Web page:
You’ll have a riot at ‘Deadpool 2’
Do you want to laugh? Do you want to see a movie that doesn't take itself too seriously? Then run, don't walk, to see Deadpool 2 and thank the theater for showing it on two screens. The second iteration of Deadpool is as, if not more, irreverent as the first.
Deadpool (Ryan Reynolds) helped write the script. The storyline is pretty loose, giving plenty of room for Reynolds to break character and talk directly to the audience on several subjects. Constantly injecting opinion and jabs at other films that helps remind the audience this is, in fact, just a movie. It opens with Reynolds doing a voiceover while the screen shows him walking around his apartment, turning on stove gas valves, lighting a cigarette and reclining on barrels of explosive. Yes, he blows himself up.
Deadpool 2 works backward from there, again loosely telling a story of hope for the future, loss, depression, renewal and life. Pretty serious subjects that are dealt with superficially but not so superficially as to make them inconsequential. Those subjects are touched on just enough to be able to elicit the correct audience emotion. Just enough to grab you and reel you in. Vanessa (Morena Baccarin) appears briefly throughout the film as somewhat a muse to get Reynolds motivated. Their talk of starting a family leads to Reynolds going to a home for mutants to save the day as an X-Man-in-training. Yes, a group of X-Men help him out and then disown him when he botches the save. Another flashback/dream sequence with Vanessa and he realizes he has to save FireFist (Julian Dennison). Dennison does carry the day portraying the narcissistic, adolescent rebel.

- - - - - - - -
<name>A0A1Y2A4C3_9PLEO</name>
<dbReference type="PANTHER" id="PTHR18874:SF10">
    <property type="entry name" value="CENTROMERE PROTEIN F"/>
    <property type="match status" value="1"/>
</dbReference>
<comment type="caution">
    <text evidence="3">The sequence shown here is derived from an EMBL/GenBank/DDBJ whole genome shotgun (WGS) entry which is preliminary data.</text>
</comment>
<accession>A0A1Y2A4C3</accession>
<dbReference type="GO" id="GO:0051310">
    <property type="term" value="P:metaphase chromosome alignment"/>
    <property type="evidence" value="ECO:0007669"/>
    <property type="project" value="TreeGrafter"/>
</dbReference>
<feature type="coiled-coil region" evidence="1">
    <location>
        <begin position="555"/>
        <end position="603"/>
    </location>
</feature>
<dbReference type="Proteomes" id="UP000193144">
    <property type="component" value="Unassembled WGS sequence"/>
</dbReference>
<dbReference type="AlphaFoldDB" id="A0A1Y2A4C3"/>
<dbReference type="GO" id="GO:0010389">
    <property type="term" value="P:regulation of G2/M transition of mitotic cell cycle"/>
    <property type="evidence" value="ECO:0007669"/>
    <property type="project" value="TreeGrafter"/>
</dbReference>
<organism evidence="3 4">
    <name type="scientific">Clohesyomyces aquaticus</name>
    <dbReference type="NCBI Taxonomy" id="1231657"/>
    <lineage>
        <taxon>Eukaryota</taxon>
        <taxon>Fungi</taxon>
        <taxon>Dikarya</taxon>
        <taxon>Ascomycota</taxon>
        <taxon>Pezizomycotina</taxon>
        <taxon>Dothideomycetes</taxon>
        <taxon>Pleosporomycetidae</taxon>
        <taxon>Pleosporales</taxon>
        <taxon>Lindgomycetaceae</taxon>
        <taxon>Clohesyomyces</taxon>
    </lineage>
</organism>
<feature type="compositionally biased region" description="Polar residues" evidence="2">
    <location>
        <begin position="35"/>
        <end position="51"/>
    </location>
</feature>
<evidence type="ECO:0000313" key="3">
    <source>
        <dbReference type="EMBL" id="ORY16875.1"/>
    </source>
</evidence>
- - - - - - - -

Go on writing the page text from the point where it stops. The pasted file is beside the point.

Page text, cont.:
Enter Cable (Josh Brolin) as a time-traveling warrior determined to kill FireFist. Cable most resembles a robotic Terminator, complete with a red-lit eye and mechanical arm, and just as unstoppable. There's plenty of fights between Cable and Deadpool which gave more opportunity for Reynolds' comedic quips. Reynolds even forms a group of “heroes” to combat Cable and save FireFist. The “hero” battle is tragic but in a funny “having a bad day” kind of way. Domino (Zazie Beetz) survives the foray to help save the day and pretty much stays with Reynolds through the rest of the film.
If you're looking for developed characters, a deep emotional plot and sophisticated sub-plots you won't find it here. Instead you'll get a basic plot, lots of innuendo, plenty of CGI and well-placed profanity. You'll be drawn in as if Reynolds is telling you a story and showing it to you at the same time. Yet not so serious as to not make fun of the movie itself and other movies as well. In the end Reynolds forms his own group or alliance of heroes. Stay for the credits and don't forget to read the credits at the beginning: you'll laugh at those as well. The ending credits and the drawings will keep you chuckling. The movie is rated R for language and violence and runs a quick 103 minutes. Hold on to your popcorn and definitely use the fancy cupholders. You don't want to lose anything when you start laughing.
I'll give Deadpool 2 5 out of 5 Miners.